A man from Argentina shelled out more than US$676,000 this weekend at an auction selling the personal belongings of Adolf Hitler and his deputy, Hermann Goering. The man, who remained anonymous, spent US$312,000 alone on what is believed to be one of Hitler's last uniform jackets.
Allegedly the mystery buyer showed up at the Hermann Historica's auction in Germany dressed in dark clothes and wearing a baseball cap.
Other items auctioned were a pair of Hitler’s pants with leather pockets, X-rays after his assassination attempt in 1944, and the brass container from where Goering swallowed cyanide while awaiting trial in Nuremberg.
The Argentinean bidder also paid $47,500 for an aviator watch that belonged to Goering, as well as some if his silk underwear for US$3,400.
The controversial auction, titled “Hitler and the Nazi grandees – a look into the abyss of evil,” was closed to the press, but the German tabloid Bild sent an undercover reporter to the event, according to Reuters.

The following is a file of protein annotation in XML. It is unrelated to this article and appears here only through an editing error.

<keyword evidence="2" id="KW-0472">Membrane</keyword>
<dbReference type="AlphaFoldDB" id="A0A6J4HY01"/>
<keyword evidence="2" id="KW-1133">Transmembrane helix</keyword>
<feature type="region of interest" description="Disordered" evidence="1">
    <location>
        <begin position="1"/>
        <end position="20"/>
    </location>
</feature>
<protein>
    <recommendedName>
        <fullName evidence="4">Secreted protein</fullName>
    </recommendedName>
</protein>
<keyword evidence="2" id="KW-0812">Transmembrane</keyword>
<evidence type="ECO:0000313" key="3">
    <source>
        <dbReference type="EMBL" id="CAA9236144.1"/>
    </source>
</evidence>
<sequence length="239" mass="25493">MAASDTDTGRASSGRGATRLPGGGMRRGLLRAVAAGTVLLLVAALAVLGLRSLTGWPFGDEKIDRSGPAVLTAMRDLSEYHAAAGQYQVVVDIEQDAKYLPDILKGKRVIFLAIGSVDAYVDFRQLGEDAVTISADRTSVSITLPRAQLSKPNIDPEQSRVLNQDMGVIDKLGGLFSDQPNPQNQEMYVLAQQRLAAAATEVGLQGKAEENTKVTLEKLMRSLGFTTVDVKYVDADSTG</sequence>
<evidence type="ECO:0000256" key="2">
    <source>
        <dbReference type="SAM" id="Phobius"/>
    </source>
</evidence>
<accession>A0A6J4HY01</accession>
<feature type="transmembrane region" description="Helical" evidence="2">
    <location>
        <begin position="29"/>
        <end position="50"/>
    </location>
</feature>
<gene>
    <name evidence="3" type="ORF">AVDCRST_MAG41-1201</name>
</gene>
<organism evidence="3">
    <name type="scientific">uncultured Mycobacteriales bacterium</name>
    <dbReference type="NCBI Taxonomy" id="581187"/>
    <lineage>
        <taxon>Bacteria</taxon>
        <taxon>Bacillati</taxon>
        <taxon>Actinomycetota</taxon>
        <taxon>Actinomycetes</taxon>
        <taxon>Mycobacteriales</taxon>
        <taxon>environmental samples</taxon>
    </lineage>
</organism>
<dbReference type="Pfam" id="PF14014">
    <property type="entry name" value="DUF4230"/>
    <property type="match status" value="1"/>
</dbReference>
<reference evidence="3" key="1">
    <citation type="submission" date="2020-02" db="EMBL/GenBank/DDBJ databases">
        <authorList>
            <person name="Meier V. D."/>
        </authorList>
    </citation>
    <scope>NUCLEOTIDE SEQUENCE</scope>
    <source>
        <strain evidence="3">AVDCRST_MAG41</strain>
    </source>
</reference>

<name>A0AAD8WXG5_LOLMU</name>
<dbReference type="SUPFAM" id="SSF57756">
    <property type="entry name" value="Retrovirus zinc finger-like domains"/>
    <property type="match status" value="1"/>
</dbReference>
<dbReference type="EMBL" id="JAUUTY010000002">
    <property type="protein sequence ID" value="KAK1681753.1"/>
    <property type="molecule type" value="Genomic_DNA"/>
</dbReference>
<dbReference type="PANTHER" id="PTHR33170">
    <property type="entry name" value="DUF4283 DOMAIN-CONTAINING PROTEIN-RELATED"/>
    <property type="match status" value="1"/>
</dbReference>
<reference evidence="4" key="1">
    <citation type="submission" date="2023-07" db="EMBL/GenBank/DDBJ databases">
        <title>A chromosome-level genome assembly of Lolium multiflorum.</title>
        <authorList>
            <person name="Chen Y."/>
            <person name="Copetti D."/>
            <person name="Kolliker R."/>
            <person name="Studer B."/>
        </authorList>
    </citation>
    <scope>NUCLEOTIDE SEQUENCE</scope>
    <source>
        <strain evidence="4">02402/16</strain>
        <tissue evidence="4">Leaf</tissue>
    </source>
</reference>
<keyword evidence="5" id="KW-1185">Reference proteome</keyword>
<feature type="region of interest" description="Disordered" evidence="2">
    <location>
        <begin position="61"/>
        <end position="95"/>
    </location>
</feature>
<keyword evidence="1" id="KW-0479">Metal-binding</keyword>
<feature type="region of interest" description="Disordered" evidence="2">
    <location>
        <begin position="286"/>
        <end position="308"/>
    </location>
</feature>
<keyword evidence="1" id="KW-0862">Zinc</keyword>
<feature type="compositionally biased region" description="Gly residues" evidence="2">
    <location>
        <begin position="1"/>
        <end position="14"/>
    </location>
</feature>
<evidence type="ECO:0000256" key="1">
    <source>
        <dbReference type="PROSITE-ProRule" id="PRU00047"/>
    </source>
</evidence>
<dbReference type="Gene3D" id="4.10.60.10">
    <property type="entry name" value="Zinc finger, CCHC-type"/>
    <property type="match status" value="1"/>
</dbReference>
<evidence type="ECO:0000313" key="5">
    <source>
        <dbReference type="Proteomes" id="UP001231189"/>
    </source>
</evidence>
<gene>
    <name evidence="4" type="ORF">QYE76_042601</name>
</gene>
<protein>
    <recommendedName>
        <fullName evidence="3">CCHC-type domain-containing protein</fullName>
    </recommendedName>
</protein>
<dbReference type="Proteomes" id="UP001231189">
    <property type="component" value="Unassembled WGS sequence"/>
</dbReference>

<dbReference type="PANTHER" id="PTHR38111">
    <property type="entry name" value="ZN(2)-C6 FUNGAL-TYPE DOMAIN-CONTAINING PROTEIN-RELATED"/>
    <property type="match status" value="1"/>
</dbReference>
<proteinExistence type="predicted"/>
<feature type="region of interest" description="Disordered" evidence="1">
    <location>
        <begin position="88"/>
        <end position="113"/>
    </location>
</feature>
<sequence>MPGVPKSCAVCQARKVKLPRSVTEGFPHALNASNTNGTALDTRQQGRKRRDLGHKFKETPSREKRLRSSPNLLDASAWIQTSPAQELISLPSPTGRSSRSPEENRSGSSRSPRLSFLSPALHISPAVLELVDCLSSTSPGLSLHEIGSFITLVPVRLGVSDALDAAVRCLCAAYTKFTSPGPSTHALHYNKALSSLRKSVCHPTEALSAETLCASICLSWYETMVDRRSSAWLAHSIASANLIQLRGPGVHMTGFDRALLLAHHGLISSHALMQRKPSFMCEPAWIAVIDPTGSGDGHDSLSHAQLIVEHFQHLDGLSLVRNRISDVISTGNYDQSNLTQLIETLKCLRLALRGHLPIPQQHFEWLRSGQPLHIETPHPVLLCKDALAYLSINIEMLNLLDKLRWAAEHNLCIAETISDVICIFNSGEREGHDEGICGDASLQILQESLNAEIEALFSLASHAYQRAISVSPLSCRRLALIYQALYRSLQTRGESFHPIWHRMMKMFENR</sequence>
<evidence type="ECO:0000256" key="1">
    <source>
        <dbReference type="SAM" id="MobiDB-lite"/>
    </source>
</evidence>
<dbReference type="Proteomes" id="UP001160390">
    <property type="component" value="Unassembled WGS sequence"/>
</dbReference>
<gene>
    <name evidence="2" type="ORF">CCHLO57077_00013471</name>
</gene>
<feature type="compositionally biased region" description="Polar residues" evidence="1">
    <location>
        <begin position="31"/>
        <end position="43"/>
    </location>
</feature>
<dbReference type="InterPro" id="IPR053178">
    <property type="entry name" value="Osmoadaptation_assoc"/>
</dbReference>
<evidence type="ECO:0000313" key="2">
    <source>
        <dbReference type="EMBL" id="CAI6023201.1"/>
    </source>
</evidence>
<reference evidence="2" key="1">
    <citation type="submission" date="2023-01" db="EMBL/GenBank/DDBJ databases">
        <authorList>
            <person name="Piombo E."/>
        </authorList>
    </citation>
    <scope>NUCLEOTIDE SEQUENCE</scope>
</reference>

The collection of 169 items auctioned over the weekend belonged to late John K. Lattimer, a U.S. army doctor who was general medical officer during the Nuremberg trials.
The Argentine buyer took 56 of the 169 items, for which he paid a total of approximately US$676,000.
Apparently when the Bild reporter asked him who he was, the bidder declined to give his name and only said he came from Argentina. He used the number 888, Reuters said, evoking the neo-Nazi code 88 that marks the eighth letter of the alphabet and stands for the banned greeting Heil Hitler.
The Guardian also reported that the Central Council of Jews in Germany filed a motion last week in an attempt to cancel the auction, saying it was “scandalous and disgusting” to make money from Nazi relics.